mogwai have always sounded stronger on stage than on record so, in ways, special moves (accompanied by the live film burning) is an easy win for them: they’re in their element, controlling chaos; a band mature enough to intuitively feed off each other. and then there are the songs. beautiful, blistering songs: ‘like herod’. ‘mogwai: fear satan’. ‘hunted by a freak’. the almost unbearably sad ‘i’m jim morrison, i’m dead’. and ‘scotland’s shame‘, the inspiration for my story, ‘i think the sun is shining‘, and the track i feel best conveys the band’s emotional power.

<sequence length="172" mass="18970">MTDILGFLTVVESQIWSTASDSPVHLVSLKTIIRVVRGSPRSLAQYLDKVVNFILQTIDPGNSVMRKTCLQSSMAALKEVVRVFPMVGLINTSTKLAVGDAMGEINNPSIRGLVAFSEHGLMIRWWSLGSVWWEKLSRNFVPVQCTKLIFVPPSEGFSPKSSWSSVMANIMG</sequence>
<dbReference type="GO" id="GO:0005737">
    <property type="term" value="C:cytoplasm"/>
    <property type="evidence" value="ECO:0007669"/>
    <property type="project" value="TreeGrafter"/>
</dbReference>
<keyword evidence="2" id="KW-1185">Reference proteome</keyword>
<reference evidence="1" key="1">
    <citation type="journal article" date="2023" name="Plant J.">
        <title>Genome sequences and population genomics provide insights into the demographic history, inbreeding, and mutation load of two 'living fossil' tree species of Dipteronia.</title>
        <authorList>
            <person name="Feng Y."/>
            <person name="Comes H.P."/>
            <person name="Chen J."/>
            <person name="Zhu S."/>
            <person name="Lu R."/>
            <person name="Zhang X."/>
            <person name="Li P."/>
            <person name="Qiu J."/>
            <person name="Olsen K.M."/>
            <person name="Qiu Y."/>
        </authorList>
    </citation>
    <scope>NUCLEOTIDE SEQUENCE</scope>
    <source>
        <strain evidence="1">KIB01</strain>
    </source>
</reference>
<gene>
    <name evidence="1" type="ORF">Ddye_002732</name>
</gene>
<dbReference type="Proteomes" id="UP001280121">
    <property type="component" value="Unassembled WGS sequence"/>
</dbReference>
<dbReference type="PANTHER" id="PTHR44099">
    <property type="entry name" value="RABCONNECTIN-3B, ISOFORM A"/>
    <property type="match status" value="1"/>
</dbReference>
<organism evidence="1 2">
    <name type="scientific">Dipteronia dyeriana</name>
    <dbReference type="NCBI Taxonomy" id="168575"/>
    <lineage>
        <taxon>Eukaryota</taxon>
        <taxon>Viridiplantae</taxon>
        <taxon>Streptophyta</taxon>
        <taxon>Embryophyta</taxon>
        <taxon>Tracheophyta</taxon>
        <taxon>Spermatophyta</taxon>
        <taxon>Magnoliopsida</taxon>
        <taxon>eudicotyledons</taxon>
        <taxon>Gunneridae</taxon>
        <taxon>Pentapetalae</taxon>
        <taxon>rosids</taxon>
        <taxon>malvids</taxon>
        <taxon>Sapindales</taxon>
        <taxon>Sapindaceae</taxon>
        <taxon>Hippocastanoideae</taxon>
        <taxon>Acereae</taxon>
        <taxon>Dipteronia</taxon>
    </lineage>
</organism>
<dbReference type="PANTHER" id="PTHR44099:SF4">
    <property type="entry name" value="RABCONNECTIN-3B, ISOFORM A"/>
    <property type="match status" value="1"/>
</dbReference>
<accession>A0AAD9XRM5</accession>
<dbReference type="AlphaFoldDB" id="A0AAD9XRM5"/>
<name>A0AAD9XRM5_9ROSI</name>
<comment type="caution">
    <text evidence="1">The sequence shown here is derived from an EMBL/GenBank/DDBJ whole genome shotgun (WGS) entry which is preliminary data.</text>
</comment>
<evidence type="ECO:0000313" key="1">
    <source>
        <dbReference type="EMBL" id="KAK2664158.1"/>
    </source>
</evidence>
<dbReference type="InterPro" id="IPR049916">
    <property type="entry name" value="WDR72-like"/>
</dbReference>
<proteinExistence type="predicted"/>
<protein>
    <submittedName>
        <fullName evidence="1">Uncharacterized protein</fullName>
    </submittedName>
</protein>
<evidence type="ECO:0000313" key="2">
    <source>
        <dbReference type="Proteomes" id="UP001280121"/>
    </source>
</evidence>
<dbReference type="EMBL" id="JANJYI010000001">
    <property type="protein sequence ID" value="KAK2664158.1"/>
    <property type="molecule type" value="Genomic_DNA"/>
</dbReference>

what else can i say? there’s only one better way to hear mogwai than listening to special moves: go see ’em live. your heart will thank you, if not your ears.

2) the wonderful and frightening world of… – the fall

“where’s the lay of the laaaand, my son? / what’s the lay of the laaaand, my son? / BOOM!”

between 1984-89, the fall released some of their best-loved and (by their standards) most commercially accessible albums on beggars banquet. but it’s only now that the label has started re-releasing these classics, starting with 1984’s odd and awesome the wonderful and frightening world of… – from here on in referred to as twafwo because, frankly, life’s too short.

and what a re-issue it is. it’s a well-known fact that, unless you’re a musician, music critic or professional comedian, the chances are that the fall do not rule your world. but, for those who can’t get enough of mark e. smith’s gnarl ‘n’ noise, twafwo’s re-release is an aural wet dream. if such a thing exists.